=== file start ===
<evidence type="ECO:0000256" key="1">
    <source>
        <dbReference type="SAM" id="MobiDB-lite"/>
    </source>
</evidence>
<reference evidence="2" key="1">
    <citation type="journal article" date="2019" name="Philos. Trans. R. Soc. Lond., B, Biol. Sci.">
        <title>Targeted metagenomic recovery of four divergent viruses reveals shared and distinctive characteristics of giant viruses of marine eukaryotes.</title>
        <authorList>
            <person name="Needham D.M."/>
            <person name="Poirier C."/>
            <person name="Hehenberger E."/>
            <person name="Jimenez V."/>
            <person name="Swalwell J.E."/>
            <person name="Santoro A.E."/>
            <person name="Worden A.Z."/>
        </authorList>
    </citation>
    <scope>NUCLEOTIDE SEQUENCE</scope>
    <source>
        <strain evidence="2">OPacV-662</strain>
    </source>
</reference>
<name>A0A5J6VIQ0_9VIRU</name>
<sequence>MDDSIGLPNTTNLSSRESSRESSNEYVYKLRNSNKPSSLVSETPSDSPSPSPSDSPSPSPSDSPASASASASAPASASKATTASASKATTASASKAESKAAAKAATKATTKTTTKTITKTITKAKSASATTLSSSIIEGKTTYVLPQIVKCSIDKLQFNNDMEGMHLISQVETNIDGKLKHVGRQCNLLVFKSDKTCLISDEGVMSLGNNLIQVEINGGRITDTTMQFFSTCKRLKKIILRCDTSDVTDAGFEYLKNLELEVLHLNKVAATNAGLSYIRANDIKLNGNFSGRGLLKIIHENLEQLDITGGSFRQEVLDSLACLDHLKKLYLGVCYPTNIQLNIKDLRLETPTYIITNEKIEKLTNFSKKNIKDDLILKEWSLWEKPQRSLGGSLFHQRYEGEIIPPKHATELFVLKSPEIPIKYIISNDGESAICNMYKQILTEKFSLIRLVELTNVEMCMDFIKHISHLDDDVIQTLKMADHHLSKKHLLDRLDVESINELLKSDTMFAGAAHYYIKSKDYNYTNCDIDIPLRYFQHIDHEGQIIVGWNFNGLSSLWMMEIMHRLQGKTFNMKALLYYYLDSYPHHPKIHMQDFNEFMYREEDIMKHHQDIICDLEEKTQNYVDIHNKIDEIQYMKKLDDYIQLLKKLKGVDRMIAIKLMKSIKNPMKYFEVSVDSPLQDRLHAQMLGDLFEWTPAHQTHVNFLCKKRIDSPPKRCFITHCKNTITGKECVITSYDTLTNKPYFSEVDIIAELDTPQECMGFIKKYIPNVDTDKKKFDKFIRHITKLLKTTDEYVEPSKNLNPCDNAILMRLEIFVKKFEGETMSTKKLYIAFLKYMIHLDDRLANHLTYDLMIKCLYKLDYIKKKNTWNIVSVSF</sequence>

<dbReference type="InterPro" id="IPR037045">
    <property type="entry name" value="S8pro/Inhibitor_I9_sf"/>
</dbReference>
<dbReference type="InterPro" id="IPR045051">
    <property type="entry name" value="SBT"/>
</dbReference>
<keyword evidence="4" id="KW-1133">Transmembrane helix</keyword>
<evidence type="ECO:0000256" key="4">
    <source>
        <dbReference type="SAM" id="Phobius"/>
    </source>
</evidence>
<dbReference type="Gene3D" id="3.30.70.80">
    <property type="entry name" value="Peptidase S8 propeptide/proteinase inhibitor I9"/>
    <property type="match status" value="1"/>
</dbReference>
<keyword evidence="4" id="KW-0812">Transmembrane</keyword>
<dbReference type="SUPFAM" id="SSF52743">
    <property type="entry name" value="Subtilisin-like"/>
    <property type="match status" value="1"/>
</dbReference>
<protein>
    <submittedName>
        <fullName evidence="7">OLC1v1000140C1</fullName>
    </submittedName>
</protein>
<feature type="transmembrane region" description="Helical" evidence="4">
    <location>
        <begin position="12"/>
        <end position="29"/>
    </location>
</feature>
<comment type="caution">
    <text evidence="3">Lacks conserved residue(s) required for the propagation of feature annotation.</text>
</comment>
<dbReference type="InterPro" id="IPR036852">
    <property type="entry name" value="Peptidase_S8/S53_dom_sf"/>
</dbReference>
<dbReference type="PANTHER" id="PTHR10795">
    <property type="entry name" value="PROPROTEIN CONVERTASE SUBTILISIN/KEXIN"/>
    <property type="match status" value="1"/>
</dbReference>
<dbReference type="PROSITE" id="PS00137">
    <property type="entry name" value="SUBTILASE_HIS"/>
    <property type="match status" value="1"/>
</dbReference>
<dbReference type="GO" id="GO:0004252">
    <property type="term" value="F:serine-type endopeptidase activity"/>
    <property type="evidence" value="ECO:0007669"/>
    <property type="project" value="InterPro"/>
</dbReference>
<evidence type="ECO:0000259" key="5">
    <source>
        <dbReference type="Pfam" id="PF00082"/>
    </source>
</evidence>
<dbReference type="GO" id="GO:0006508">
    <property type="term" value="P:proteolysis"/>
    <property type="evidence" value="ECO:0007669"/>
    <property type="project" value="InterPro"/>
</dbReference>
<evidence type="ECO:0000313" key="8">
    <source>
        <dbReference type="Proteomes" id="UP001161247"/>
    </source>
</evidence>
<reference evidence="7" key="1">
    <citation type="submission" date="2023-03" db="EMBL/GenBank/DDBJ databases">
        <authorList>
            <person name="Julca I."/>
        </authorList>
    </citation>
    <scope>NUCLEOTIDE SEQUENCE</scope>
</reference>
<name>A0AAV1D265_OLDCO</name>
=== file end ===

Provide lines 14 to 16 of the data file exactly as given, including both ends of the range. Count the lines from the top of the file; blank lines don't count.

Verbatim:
            <person name="Swalwell J.E."/>
            <person name="Santoro A.E."/>
            <person name="Worden A.Z."/>